HARDWARE: Changing my opinions …

This last upgrade to Mac OS X Mavericks appears to break stuff and change things.

Not for the better.

So, Apple has disappointed me. 

I now think they are in the same class as IOS7, Windoze, Linux, and Chromebook.

Each have their own advantages, disadvantages, and utility.

I really don’t know what I’m going to do.

Unfortunately, I just want to use the stuff to produce stuff. I don’t want to alpha test unless I volunteer.


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SERVICE: Anther horror story of an old computer failing

On Saturday, I visited an old Jasper in the hospital. He was in for an emergency tune up. Hope he’s out by now. But, to the point, he was telling me his troubles with an unbacked up old Windoze box that was giving him fits. And, his family’s designated stuckee for tech support. Last time, he went through this, I pitched Mozy, Carbonite, or Pogoplug. Reprised that song.

On Sunday, I heard from a relative who’s old unbacked up Windoze box was circling the proverbial bowl. (Seems like “unbacked up” goes with “old Windoze box”.) Reprise my backup song.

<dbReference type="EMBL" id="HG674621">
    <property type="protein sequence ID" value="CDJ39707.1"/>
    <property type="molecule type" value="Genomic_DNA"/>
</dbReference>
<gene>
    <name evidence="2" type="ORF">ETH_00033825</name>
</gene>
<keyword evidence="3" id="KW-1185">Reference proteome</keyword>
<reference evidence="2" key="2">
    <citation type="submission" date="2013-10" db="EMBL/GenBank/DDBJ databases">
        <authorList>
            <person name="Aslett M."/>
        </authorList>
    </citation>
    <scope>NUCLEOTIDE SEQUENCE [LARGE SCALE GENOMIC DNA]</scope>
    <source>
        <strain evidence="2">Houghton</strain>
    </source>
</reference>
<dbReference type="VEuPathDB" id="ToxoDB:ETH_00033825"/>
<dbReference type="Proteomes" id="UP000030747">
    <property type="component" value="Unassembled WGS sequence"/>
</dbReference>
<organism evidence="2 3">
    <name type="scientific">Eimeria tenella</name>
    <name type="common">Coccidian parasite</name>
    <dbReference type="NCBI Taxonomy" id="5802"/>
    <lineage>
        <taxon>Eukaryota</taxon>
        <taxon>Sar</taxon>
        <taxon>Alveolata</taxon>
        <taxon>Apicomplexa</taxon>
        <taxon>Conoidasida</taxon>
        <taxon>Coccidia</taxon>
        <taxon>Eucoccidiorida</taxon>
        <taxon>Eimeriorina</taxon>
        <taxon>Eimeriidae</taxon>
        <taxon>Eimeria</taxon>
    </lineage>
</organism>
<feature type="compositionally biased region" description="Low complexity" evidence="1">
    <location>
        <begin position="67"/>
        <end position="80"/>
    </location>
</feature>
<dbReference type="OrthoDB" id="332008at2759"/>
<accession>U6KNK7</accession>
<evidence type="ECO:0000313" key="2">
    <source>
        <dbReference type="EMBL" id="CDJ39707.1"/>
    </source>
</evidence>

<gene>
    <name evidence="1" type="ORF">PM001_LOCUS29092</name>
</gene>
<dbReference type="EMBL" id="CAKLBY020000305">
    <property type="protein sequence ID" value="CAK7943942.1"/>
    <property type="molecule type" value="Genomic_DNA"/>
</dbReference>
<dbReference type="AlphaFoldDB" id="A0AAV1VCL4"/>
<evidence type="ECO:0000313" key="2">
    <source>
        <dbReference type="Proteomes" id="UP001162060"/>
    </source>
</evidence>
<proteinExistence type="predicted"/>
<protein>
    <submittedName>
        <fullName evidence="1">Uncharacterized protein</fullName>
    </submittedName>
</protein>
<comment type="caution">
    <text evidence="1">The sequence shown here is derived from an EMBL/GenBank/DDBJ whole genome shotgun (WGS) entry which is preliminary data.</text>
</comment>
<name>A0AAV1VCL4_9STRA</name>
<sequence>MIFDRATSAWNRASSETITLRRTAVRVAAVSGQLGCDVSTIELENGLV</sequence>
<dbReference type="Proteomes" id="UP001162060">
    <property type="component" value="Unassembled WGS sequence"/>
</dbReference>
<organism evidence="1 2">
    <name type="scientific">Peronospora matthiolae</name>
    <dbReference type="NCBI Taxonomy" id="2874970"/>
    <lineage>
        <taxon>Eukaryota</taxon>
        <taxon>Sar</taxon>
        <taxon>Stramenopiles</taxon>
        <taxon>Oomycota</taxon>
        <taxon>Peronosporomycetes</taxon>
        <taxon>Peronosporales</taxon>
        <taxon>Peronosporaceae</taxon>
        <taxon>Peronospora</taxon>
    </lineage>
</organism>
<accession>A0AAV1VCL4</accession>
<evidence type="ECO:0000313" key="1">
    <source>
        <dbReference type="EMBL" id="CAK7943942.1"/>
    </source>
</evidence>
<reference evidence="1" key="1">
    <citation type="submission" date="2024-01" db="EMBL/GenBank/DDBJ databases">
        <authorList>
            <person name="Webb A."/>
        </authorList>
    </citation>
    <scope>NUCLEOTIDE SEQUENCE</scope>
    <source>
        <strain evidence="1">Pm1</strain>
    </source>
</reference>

Now I realize I’m crazed about it. Two belts and two suspenders.

My photos are on three live boxes, sugarsynced, carbonited, and pogopluged.

My data is on two live boxes, dropboxed, carbonited, and pogopluged.

Special projects are on one, two, or three live boxes, dropboxed, carbonited, and pogopluged. AND, boxneted.

I’ve lost work to Microsoft’s crappy solutions before.

Sure it’s messy, but if I lose something because I fat finger something, there’s always several places to recover from.


It’s only common sense.

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TECHNOLOGY: Microsoft slips a “vulnerability” into Firefox


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When I first learned of this, three thoughts immediately flashed through my mind: